London mono original Radio Promotion Copy with DEMO QUALITY SOUND!
Another winner on the early London FFRR Red Label. Maag’s performance here is famous, if not definitive. Audiophiles have known of this record”s qualities for decades. As our stereos get better, so do amazingly natural recordings such as this one.
Speakers corner did a reissue of this record on heavy vinyl which was quite good — too fat in the mid bass but otherwise acceptable. It sure doesn’t sound like this though! This is the real thing! You won’t find too many 180 gram records that sound like this one. (If you can find any.)
Here is the commentary I wrote for the Coppelia mono pressing. The same insights hold true.
This is the kind of record that the mono cartridge owners of the world worship. And for good reason. But you don’t need to have a mono cartridge to hear how good — in fact, how much better — this copy sounds than the stereo pressing.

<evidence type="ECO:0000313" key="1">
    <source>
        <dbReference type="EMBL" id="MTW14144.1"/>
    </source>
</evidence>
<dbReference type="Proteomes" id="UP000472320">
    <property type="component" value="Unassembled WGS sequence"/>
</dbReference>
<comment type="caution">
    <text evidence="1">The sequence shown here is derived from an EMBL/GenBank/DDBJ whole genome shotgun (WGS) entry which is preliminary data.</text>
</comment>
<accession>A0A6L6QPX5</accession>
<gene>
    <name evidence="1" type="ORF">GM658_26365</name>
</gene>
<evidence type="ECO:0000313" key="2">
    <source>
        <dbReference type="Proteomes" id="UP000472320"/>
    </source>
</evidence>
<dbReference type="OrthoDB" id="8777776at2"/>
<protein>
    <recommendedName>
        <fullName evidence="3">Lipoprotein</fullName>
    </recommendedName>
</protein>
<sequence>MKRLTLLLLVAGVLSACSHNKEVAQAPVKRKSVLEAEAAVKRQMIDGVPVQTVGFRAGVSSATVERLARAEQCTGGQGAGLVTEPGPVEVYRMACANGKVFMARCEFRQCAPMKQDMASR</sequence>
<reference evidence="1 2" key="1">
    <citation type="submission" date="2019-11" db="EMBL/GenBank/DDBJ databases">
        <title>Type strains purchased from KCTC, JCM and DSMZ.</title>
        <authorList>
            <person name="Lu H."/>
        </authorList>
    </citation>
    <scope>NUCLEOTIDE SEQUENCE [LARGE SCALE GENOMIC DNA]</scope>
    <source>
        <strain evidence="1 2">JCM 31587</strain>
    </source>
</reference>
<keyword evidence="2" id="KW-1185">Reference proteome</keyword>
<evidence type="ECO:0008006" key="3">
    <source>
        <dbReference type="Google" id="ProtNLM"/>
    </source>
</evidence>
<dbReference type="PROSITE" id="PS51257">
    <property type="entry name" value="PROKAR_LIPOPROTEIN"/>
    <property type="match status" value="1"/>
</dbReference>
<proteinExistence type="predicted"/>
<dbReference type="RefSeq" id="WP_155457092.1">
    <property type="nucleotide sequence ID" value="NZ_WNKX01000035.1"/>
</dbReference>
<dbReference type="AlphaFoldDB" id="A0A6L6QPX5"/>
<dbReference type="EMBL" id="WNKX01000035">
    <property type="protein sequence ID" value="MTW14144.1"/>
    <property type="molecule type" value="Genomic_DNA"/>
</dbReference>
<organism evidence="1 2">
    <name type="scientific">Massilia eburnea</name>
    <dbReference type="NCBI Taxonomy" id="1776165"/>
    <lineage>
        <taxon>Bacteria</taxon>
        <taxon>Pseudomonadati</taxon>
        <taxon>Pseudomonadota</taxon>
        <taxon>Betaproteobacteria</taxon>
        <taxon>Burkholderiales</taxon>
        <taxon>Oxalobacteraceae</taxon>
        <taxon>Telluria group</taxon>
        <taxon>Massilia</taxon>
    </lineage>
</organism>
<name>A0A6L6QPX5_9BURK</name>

I found out about mono classical records one day when I got a mono copy of the power of the orchestra, vcs 2659. It sounded better than any stereo recording of that work I had ever heard. All the instruments were so much more solid sounding, so palpable, so free from distortion, that it made me recognize for the first time what the mono record lovers of the world were talking about. That was ten [twenty five by now] years ago. Since then many high end mono cartridges have come on the market, specifically to bring out that sound.
But I don’t have a mono cartridge, and I sure don’t need one to hear how good this record sounds. Everything is right on the money. And of course with Ansermet, ballet conductor extraordinaire, you can be sure the performance is of the highest calibre. A top recommendation from better records.
By the way, there’s a good reason why London makes such good mono records. They ran a separate microphone feed into a monophonic tape recorder for their mono recordings, well into the stereo era in fact. Mercury did also, which is why many Mercury monos have excellent sound. RCA, on the other hand, frequently took the three-track master tape and simply mixed it to mono for their mono releases, which explains why a minority of RCA monos have good sound.
London knew how to do it right and the results speak for themselves.